It isn’t just the direct dollars donated to education that benefit Native American colleges and students. American Indian College Fund’s President Rick Williams says the partnership Indian gaming creates between corporations and tribes is also extremely beneficial. He explained: “It’s important because when you start looking at partnerships across the country and you are trying to ally yourself or seek a contractual relationship with one of the gaming tribes, I think it is critical that you can demonstrate that you already made a commitment to Indian communities. Donating to education is the best way to demonstrate that you are truly going to be a good partner in all aspects of the business.”
These partnerships are creating opportunities in Native American education. Each year, the fund distributes scholarships to more than 6,000 students at tribal and non-tribal colleges, totaling about $4 million. The money comes from tribes, corporations, foundations and individual people. The fund’s website says 91 percent of its scholarship recipients are non-traditional students. Many of these students have children, are older than 24 and work full time. The fund also contributes money directly to colleges for capital support and cultural preservation activities.
Williams said as funding for tribal colleges and education increases, so does the number of students going to tribal colleges. Tribal colleges put more focus on the concepts of culture, language and Native American history than public or other private colleges. He explained it is important to understand the impact of tribal colleges. “Education was not always looked upon as being an advantage or admirable in our communities,” he said. “With the advent of tribal colleges, they really changed the history of Indian education in America. They changed it from a system that was foreign and alienating to Indian people to one that is owned by Indian people and empowers our people in an educational system that was built for them.”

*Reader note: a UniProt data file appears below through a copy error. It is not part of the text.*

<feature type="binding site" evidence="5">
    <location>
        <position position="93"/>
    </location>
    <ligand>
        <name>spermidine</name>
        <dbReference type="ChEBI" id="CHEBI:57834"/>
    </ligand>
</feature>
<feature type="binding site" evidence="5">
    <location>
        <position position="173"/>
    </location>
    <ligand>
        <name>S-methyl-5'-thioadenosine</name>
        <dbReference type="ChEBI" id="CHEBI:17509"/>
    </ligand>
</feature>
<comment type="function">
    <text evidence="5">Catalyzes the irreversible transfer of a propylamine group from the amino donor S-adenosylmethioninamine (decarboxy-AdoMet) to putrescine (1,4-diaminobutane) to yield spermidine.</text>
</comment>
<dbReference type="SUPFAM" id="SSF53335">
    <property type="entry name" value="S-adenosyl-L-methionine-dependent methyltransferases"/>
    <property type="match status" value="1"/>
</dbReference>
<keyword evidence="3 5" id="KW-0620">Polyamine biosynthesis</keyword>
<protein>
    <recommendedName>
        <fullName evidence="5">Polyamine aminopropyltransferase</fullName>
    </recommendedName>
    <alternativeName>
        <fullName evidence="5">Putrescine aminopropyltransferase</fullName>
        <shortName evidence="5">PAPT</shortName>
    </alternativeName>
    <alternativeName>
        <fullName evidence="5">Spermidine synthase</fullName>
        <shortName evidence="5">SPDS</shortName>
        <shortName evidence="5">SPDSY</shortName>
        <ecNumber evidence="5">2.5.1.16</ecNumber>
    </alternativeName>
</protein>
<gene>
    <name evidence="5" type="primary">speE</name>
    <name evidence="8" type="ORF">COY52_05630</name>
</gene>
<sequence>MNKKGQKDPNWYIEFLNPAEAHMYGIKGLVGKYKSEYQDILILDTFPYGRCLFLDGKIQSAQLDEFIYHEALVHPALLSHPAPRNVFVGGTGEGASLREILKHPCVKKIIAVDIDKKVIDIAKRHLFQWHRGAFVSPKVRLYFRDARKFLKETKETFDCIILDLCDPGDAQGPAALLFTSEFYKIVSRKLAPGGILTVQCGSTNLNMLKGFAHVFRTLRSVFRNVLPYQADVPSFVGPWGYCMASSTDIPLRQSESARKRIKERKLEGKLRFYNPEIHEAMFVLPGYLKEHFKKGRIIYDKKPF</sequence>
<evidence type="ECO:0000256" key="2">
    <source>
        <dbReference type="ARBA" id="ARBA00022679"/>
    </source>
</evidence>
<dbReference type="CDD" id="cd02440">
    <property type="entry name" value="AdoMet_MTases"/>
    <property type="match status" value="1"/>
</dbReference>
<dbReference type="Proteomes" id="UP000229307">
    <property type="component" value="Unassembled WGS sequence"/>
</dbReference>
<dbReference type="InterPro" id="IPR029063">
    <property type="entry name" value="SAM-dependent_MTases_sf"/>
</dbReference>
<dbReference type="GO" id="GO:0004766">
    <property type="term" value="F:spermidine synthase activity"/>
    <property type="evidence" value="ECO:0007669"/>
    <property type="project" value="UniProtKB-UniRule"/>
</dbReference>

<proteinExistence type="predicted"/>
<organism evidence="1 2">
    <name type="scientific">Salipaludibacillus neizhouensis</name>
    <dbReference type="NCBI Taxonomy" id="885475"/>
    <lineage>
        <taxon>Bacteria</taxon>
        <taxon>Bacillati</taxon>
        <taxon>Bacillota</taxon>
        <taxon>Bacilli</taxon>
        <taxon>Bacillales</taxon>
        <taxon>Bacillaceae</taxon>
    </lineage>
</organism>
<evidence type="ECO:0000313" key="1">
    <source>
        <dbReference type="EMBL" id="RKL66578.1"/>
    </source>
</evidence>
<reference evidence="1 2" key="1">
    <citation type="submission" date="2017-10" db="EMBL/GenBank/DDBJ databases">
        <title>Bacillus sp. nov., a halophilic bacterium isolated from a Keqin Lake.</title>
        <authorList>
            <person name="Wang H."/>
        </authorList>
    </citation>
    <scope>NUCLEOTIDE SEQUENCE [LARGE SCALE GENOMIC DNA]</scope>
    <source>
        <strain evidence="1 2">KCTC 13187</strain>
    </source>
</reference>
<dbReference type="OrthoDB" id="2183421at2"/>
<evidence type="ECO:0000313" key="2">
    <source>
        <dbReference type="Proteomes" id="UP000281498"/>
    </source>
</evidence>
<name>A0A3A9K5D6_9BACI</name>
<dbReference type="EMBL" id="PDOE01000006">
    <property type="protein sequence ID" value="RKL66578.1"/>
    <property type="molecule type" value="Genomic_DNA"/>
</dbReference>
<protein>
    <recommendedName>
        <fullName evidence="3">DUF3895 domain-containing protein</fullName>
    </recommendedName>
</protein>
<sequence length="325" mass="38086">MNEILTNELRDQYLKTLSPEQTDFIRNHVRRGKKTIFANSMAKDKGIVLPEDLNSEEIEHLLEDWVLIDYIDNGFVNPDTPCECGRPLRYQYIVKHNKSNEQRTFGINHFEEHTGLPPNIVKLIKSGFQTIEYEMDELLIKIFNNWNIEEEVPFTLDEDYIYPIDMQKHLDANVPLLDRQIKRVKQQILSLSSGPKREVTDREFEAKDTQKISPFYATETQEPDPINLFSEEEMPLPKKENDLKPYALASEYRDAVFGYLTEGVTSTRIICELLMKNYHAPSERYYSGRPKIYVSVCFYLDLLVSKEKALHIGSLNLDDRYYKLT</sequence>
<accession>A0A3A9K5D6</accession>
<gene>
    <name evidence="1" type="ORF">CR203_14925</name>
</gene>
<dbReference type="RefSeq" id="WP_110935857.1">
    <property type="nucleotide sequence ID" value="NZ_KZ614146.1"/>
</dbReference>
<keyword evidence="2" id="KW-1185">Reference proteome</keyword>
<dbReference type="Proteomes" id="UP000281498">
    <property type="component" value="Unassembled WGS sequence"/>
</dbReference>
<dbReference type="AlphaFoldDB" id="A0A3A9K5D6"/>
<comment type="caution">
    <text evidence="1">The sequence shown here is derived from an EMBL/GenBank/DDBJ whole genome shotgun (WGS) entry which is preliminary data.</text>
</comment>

Williams said that over the past 20 years, the number of Native students enrolling in college has doubled. Little Bighorn College experienced a 43 percent increase in enrollment this school year. Alden-Wilson plans to stay there for the two more semesters and then apply to the University of Montana for four more years to complete her education. She’s happy to say, “I feel that I have found my purpose and that I am working toward my aspiration in life.”
Thousands of Native students are entering the work force this summer, ready to utilize their education and professional growth to begin their careers and assist their communities.
Stevens Jr. said graduation season is a special time: “As we end the school year and take part in so many awesome graduation experiences, it adds to the excitement of summer being upon us. While we enjoy graduations and picnics and the excitement of summer, we don’t have a lot of time to rest because there’s a lot of work to do in the summer, and fall comes fast. Whether we are applying our education to a professional field, or preparing for our next tier of education, our responsibility is still the same. To education and our young leadership, we are making Indian country a better place.”